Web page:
Their destination, Svolvær airport, is designated Class C, the most demanding category of airport with special requirements for operators wishing to fly in and out. Svolvær is surrounded by mountainous terrain. The runway is oriented north to south (01/190) and only runway 01 had an instrument approach. At the time (and possibly still), runway 19 was 776 metres (2,545 feet), with an upward slope of 1.5% just past the centre.
The AIP Norway lists the following warning for Svolvær:
Wind shear/vortexes can occur in the last part of the final approach to RWY 19 at wind sector SW-NW greater than 25 KT.
Inbound pilots often circle at Svolvær, coming around the other side to land to the south. Widerøe, the operator, say that this happens more often than the wind conditions warrant. The investigation confirmed this, concluding that even when there is no wind, pilots still preferred to circle to the south, since the upward slope of the runway gave them the shortest stopping distance.
Widerøe’s airport briefing lists a number of risk factors associated with Svolvær Airport, including weather, turbulence, mountain terrain, special procedures for missed approach and the risk of a “black hole effect”.
The black hole effect, sometimes called the “featureless terrain illusion” is a known optical illusion that takes hold of pilots during night visual approaches where the runway is in sight but no other ground lights can be seen between the aircraft and the runway. The pilot or pilots become convinced that they are higher than they are and fly a much lower approach than is necessary.
The sun had already set when the Dash-8 flew the approach to runway 19. The skies were dark and rainy with gale force winds at Svolvær. The archived weather data showed substantial turbulent kinetic energy in the area, which from a meteorological point of view means intense turbulence and wind shear.
Wind measurements taken at Svolvær’s runway were in line with the weather data. That said, the equipment wasn’t capable of showing wind shear, only predicting that it might be likely. The Aerodrome Flight Information Service doesn’t automatically offer detailed wind reporting. On final approach, the pilot is expected to request further windchecks or ask for continuous wind readings if they feel it is necessary. The AFIS duty officer offered the current wind reading while the aircraft was downwind but did not volunteer any further information.
There are standard procedures for an approach with risk of wind shear but the flight crew did not follow them, presumably because they didn’t realise that’s what they were flying into. The aircraft did not have the capability of detecting wind shear and the warning in the company briefing was for the last part of the final approach, which they had not yet reached.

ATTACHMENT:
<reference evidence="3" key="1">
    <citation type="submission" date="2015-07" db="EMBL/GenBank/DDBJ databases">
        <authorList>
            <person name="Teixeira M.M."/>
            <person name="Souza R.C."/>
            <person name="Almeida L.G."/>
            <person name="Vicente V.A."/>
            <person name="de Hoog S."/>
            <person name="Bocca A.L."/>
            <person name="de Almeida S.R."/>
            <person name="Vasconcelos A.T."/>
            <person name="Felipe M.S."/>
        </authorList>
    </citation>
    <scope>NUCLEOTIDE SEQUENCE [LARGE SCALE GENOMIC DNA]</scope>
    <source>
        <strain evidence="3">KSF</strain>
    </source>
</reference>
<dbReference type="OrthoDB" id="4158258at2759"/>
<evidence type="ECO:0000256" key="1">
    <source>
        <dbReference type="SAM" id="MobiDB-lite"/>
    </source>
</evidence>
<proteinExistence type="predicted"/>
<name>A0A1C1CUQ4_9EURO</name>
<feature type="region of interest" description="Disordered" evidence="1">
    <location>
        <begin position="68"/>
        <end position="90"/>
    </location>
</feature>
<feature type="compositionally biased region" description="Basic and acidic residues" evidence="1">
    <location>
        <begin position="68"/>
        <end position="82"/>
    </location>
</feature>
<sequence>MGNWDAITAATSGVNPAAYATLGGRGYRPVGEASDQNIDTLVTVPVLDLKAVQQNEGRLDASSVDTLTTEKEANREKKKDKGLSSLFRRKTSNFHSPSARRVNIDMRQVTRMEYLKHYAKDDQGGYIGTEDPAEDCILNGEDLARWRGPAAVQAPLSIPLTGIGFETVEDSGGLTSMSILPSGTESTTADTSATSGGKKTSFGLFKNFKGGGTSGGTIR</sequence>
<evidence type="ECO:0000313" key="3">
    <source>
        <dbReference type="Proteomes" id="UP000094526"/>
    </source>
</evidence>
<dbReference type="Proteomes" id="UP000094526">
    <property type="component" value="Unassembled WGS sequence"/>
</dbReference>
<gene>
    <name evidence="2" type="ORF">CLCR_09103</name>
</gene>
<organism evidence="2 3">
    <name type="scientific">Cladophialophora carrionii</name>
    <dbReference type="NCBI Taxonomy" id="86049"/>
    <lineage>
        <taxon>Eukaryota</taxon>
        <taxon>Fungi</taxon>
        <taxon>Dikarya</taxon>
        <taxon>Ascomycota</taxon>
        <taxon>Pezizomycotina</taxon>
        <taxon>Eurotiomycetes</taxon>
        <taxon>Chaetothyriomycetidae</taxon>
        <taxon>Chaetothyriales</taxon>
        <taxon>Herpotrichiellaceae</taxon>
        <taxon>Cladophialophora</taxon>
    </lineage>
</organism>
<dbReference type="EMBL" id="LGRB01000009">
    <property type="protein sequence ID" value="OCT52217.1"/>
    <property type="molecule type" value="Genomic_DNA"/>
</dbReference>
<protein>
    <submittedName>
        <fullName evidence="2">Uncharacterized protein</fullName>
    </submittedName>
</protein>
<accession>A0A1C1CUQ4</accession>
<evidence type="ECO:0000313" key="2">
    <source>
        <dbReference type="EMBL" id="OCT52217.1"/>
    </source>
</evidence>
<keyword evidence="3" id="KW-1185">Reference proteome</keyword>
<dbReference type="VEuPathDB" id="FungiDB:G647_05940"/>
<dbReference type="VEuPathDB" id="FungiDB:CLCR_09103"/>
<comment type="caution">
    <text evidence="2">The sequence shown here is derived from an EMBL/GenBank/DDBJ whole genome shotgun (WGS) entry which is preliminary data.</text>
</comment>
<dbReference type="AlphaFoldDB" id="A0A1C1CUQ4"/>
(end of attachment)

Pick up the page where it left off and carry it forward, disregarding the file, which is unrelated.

Both pilots remember the weather and that as they were approaching Svolvær, the wind dropped to about 10-12 knots, well within operational limits.
They started the instrument approach, following the standard procedure for south-westerly winds. This procedure is to approach northward (LOC 01) down to the minimum descent altitude of 580 feet. At that point, if the aircraft is clear of cloud and the crew has good visibility, they can perform a visual circle east of the airport and position to land on runway 19.
Widerøe had a special permit from the Civil Aviation Authority Norway which allowed them to use “precision circling”.
The report explains this.
This means, among other things, that one accepts a smaller extent of the obstacle-free area compared with what is the ICAO standard for this category of aircraft. This allows a lower minimum altitude for circling.
A number of trade-offs and risk assessments form the basis. For example, it is desirable to get so close to the airport during circling that the likelihood of losing visual references is reduced. One will also want, insofar as possible, to avoid having to make a descent based on visual references, since that makes it difficult to maintain the correct energy on the aircraft throughout the circling. The objective is to avoid ending up too high on the short final approach.
At Svolvær, the minimum altitude was 580 feet.
The Dash-8 cleared the clouds well before this and the flight crew had the airport lights in sight. They descended to 600 feet and continued as planned, with a visual circle above the fjord.
The roles of the flight crew are clearly defined. As they circle, the Pilot Flying, in this case the captain, looks out and flies the aircraft based on visual references. The Pilot Monitoring, the first officer, focuses on the instruments and calls out any deviations from the planned speed (110 knots) or the flight path.
The flight crew prepared for landing on the downwind leg, lowering the landing gear and setting the flaps to 15°. The captain knew that the wind would be pushing the aircraft away from the airport and towards the mountains, which were marked with white flashing avoidance lights. The AFIS duty officer agreed to continue giving them wind readings as they approached runway 19.